Mark Halperin reports that with 11% of the precincts reporting, Obama has a slight lead over Clinton, 50% to 48%.
An early report from Maine has caucus-goers turning out in very large numbers:
Democrats and independents have arrived in droves to caucus at Cape Elizabeth High School this afternoon, delaying the start of the proceedings by more than an hour.
The event is one of hundreds of its type today, as Democrats in Maine head to local caucuses a day after Sen. Barack Obama, D-Ill. swept contests in Louisiana, Nebraska and Washington - closing in on front-runner Sen. Hillary Clinton, D-N.Y. in the battle for the Democratic presidential nod.
Hundreds of people waited in the school's cafeteria for the proceedings to begin. Some were forced to wait at least an hour to get into the building. The caucus had been scheduled to begin at 12:30, but proceedings were getting under way at 1:40 p.m.
With the Republican nomination all but fully secured by John McCain, Clinton and Obama have turned their eyes and their attacks towards him, with each seeking to make the argument that they re more qualified and more likely to beat McCain in a general election.
Democrats trudged to caucuses amidst snow and bitter winds. Maine deals with high levels of snow all the time, but it remained to be seen whether or not it would affect turnout.
Obama has the momentum going into the Maine caucuses (Via NY Times):
After his decisive victories in Washington, Louisiana and Nebraska on Saturday, Senator Barack Obama is facing off against Senator Hillary Rodham Clinton on Sunday afternoon in caucuses in Maine.
Mr. Obama's wins, combined with his building advantage in fund-raising, gave him momentum going into Maine, as well as the coming contests on Tuesday in Virginia, Maryland, and Washington, D.C. Still, the race for Democratic delegates remains too close to call, and Maine may favor Mrs. Clinton, although there have been no polls. A win for her there could help blunt the edge of what are expected to be a string of victories for Mr. Obama in the 10 contests between last Tuesday and March 4.
Obama heavily criticized John McCain and the Iraq War at a Maine rally, telling supporters that McCain would fight on in Iraq for another hundred years. Obama also argued that he was better positioned to end the war than his Democratic rival Hillary Clinton:
Democrat Barack Obama said he is better positioned to change Washington and to end the Iraq war if elected president in an unusually spirited critique of rivals Hillary Rodham Clinton and John McCain on Saturday.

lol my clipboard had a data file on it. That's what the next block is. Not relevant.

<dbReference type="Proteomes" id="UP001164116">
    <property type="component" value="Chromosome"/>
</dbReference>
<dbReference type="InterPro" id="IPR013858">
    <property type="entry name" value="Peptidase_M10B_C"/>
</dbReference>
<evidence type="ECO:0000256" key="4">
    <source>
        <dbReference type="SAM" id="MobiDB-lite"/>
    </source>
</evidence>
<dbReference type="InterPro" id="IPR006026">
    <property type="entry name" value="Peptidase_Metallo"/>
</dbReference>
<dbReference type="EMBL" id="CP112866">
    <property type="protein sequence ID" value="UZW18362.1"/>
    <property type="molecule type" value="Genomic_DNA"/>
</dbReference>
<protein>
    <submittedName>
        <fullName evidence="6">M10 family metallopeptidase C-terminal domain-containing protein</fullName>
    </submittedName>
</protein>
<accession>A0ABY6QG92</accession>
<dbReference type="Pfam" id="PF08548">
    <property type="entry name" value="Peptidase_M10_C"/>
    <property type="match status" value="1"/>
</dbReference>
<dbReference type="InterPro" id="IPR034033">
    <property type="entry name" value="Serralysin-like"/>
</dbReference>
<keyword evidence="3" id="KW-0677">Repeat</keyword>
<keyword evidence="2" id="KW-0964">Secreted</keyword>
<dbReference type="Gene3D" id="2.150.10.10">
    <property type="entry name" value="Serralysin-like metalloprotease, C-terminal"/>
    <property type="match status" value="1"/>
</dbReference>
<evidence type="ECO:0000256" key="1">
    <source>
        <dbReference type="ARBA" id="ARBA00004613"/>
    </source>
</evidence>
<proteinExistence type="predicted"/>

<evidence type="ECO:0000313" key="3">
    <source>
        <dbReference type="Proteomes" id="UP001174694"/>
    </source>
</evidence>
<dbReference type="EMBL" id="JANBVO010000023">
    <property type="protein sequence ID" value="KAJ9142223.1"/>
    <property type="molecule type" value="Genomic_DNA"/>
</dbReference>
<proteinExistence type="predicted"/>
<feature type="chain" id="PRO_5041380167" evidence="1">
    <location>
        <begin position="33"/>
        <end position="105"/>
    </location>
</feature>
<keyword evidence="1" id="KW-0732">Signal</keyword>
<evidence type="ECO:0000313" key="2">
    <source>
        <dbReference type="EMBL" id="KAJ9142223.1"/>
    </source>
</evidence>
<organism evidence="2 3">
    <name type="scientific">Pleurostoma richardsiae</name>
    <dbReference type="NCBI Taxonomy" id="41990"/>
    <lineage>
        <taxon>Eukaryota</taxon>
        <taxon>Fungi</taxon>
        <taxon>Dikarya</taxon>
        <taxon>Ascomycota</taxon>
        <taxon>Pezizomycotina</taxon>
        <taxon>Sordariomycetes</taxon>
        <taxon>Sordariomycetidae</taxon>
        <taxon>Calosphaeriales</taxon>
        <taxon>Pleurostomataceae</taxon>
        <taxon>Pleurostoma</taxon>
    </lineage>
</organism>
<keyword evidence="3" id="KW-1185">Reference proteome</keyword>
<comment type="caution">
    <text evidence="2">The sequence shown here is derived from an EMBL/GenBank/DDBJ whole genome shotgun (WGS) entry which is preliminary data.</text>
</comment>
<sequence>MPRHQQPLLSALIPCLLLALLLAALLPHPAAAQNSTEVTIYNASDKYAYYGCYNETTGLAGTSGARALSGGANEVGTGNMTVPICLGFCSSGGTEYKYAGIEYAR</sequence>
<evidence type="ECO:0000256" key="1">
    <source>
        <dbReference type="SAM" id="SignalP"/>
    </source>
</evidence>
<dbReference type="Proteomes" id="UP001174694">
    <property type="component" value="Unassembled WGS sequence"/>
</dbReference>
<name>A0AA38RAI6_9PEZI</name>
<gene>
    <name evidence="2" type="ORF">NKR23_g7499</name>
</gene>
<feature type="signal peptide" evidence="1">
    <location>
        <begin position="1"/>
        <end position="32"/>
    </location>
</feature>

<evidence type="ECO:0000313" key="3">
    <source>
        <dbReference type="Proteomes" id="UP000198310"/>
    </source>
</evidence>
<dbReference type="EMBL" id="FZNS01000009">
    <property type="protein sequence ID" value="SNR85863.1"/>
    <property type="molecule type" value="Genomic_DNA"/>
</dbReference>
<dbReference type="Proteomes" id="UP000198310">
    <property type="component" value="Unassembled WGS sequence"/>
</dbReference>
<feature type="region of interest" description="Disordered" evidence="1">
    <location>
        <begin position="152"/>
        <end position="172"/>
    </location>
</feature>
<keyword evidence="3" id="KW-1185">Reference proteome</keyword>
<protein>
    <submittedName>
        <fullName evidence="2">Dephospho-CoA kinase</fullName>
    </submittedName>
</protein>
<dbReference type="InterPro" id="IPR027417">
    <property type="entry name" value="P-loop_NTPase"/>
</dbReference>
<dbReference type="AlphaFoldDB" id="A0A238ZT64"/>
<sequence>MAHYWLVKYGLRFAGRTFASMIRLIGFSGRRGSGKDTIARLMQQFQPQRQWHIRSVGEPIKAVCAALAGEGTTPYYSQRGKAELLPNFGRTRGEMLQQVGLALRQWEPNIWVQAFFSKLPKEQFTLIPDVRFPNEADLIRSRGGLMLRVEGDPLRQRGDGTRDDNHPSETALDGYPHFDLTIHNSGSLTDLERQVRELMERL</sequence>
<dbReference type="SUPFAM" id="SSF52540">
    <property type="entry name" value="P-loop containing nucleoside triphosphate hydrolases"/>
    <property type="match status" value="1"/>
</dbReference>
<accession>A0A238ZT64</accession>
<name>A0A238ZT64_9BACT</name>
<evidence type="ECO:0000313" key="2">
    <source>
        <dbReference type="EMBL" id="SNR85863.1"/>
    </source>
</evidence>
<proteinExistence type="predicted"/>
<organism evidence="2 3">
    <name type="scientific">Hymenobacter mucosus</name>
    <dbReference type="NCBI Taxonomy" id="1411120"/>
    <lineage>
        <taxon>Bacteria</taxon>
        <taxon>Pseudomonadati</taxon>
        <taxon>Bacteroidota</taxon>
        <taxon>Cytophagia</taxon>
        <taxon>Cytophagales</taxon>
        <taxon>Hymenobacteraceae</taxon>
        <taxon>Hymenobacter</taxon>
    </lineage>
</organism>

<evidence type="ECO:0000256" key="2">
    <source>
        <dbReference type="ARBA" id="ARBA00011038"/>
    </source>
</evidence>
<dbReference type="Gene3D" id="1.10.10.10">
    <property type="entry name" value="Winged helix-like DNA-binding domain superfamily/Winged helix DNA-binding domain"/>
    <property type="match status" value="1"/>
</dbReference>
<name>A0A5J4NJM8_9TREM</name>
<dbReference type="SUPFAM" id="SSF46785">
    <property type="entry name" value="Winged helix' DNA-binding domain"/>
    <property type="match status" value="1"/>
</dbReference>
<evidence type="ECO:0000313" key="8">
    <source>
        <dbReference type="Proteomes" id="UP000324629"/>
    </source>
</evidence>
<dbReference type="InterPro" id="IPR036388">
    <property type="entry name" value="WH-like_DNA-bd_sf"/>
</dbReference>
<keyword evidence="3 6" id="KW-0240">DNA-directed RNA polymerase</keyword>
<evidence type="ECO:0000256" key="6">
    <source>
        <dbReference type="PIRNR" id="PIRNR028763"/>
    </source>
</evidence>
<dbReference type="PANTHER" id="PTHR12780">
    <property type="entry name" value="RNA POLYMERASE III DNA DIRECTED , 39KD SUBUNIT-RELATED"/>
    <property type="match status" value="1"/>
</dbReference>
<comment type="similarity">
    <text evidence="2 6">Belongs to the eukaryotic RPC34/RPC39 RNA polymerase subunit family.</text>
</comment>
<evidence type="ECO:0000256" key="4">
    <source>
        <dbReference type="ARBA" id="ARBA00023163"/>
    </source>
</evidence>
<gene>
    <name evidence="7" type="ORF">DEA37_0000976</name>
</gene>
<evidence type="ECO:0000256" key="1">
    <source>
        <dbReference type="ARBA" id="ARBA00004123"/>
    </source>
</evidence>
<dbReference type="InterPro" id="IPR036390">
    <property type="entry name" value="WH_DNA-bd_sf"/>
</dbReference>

Before 7,000 people in Bangor, Me., Obama said McCain -- the likely Republican nominee -- "wants to fight a 100-year war" in Iraq. It was a reference to the Arizona senator's remarks that some U.S. troops may be in Iraq a century from now.
He also criticized McCain for initially voting against President Bush's major tax cuts and later embracing them. And he mocked McCain's attacks on pork barrel spending, saying, "it was his party" under the Bush administration "that passed the biggest increase in pork barrel spending" in history.
The Washington Post reports that women could give Clinton an edge in today's Democratic caucuses in Maine:
It is women like Linda Sinclair who have turned New England into a potentially tough playing field for Sen. Barack Obama (Ill.).
Sinclair listened with rapt attention as Sen. Hillary Rodham Clinton (N.Y.) spoke at a rally in Orono on Saturday morning, on the eve of Sunday's Maine caucuses. She committed to Clinton three months ago, and while she planned to attend an afternoon Obama event in nearby Bangor, she did not expect to change her mind.
"She's really in touch with the common person, even though she's not one," Sinclair, 58, said of Clinton. "I think they're both very bright. But she's more solid. I think he's fluffy."
Democrats gather across Maine for today's caucuses. There was a light snowstorm overnight, but there is still the potential for snow squalls and strong gusts of wind, with the possibility of scattered power outages:
An overnight snowstorm proved to be only a nuisance, but there's still a possibility of snow squalls as Democrats gather for caucuses across Maine.
Meteorologist Art Lester from the National Weather Service says the storm that began Saturday evening left 2 to 5 inches of snow across Maine. The biggest snow tally was 5.4 inches in Hiram; Portland got 2.1 inches before the snow turned to rain.
Lester says snow squalls are expected Sunday afternoon with the possibility of another 1 to 3 inches of snow accumulation. He says there will also be strong wind gusts topping out at up to 50 mph, raising the possibility of scattered power outages.